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P. Montavon, Y. Arsenijevic; Inhibition of Notch Pathway Enhances Photoreceptor Commitment From Cultured Retinal Stem Cells. Invest. Ophthalmol. Vis. Sci. 2010;51(13):2645.
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© ARVO (1962-2015); The Authors (2016-present)
Consequently to the principle that photoreceptors have to be at a very precise development stage to be successfully transplanted (MacLaren 2006), we are trying to mimic this development stage in vitro using retinal stem cells. The latter one isolated from the newborn mouse retina, derived from the radial glia population, which were previously isolated and characterized in our laboratory. We developed a protocol to commit these cells to the photoreceptor fate, but even if the percentage of cells expressing photoreceptor markers is high (30%), the differentiation process is incomplete so far (Merhi-Soussi 2006).
In order to ameliorate photoreceptor differentiation, we hypothesized that the Notch pathway may interfere with this process by either promoting glia commitment, or maintaining an undifferentiated state. We are thus using a gamma-secretase inhibitor (DAPT), which inhibits Notch receptor cleavage and thus Notch activation. DAPT was used either during the whole differentiation stimulation, or only during a restricted period in two various retinal stem cell lines (RSC AA and RSC MP1).
RT-PCR performed during cell proliferation, showed the same positive expression in both cell lines for the following genes: Math3, Six3, Hes1, NeuroD, Pax6 and Notch1. Additionally, Mash1, Hes5, Prox1, Crx and Otx2 were detected in both cell lines but with a stronger expression in RSC MP1. Opposite results were obtained for Chx10. Nrl, Peripherin/RDS, GFAP and Math5 were detected neither in RSC AA, nor in RSC MP1.The constant presence of DAPT i) leads to a 233% (RSC AA) or 900% (RSC MP1) increase in peripherin/RDS-positive (photoreceptor marker) cells, compared to controls (no DAPT, n=3, P<0.02) along with a 68% (RSC AA) or 80% (RSC MP1) decrease in GFAP- positive cells (n=3, P<0.04), ii) modifies the ratio between uni-/bi- (23%) and multi- (77%) polar peripherin/RDS-positive cells to 45% and 55%, respectively, for both cell lines and iii) reduces by 50% the total cell number during the whole differentiation process for both cell lines.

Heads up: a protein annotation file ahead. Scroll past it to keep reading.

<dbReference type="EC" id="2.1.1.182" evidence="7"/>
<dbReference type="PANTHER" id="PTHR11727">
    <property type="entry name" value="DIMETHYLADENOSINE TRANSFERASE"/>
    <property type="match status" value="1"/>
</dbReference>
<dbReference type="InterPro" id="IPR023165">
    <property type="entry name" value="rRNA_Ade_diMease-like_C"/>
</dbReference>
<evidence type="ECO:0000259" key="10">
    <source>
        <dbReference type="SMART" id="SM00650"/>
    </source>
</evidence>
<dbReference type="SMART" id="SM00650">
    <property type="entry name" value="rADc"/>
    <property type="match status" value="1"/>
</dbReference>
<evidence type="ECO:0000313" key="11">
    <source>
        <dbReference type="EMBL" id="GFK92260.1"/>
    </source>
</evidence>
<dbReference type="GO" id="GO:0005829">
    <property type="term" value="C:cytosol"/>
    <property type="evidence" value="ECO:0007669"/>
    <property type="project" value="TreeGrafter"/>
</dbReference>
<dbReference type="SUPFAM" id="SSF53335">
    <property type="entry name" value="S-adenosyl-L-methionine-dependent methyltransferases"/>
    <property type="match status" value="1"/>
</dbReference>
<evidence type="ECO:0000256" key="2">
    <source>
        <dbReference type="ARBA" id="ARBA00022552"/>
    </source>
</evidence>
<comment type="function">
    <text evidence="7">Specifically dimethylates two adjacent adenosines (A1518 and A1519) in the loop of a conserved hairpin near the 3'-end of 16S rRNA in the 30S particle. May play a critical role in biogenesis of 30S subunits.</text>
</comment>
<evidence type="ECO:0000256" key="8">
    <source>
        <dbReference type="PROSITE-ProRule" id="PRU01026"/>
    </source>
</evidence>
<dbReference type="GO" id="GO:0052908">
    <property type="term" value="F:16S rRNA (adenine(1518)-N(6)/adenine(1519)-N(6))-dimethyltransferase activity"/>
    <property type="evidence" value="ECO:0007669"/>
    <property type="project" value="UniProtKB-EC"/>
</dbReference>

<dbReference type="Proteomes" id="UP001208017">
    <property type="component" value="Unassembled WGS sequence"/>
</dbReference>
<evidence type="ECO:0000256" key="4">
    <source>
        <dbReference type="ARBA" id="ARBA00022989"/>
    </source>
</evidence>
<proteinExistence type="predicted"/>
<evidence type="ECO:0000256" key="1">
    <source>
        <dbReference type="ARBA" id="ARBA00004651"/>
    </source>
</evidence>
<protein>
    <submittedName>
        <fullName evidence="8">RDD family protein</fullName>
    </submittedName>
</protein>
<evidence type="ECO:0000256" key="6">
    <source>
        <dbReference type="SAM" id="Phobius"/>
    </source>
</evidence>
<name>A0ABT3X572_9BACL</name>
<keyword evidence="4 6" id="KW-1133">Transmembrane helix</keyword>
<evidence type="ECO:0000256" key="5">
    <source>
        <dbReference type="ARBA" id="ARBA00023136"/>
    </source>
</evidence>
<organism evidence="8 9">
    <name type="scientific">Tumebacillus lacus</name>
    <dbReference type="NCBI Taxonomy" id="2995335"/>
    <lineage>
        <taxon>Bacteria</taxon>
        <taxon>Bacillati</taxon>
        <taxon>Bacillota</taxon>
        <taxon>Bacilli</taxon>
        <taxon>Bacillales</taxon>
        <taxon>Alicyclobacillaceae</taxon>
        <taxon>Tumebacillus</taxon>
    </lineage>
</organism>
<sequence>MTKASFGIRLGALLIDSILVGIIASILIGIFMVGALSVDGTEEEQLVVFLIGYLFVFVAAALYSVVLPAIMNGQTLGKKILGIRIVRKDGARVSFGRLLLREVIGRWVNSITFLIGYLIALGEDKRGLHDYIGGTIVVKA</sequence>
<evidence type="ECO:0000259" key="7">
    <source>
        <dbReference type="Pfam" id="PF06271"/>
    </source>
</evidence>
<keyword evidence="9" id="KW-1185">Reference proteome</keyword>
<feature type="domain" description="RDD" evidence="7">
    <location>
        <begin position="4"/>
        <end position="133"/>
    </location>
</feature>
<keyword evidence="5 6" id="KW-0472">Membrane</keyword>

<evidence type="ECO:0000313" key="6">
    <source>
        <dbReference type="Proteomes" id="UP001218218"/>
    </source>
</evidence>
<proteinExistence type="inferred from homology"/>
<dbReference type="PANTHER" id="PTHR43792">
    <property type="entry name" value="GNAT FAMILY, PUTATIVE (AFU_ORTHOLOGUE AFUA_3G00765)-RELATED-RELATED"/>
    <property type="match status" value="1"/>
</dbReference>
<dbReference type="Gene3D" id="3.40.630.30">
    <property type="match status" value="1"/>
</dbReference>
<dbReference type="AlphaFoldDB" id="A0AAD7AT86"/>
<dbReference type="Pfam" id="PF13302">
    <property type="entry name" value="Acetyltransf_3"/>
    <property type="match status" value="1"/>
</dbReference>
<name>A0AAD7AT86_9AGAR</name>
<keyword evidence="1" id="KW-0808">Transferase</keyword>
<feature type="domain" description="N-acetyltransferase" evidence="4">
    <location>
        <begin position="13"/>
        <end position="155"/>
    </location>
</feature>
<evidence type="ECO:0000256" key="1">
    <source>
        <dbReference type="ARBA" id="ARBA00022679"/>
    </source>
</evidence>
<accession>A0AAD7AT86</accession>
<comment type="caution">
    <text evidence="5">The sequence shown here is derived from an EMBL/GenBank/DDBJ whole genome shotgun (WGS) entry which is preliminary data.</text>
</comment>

We are now exploring whether this reduction in total cell number is due to inhibition of cell proliferation or to cell death and whether photoreceptor differentiation is promoted instead of glial induction. We also want to confirm the results obtained with DAPT with RSCs isolated from Notch1-loxP mice. Such protocol may help to better mimic photoreceptor development, but this needs to be confirmed by genomic and proteomic profile analyses.
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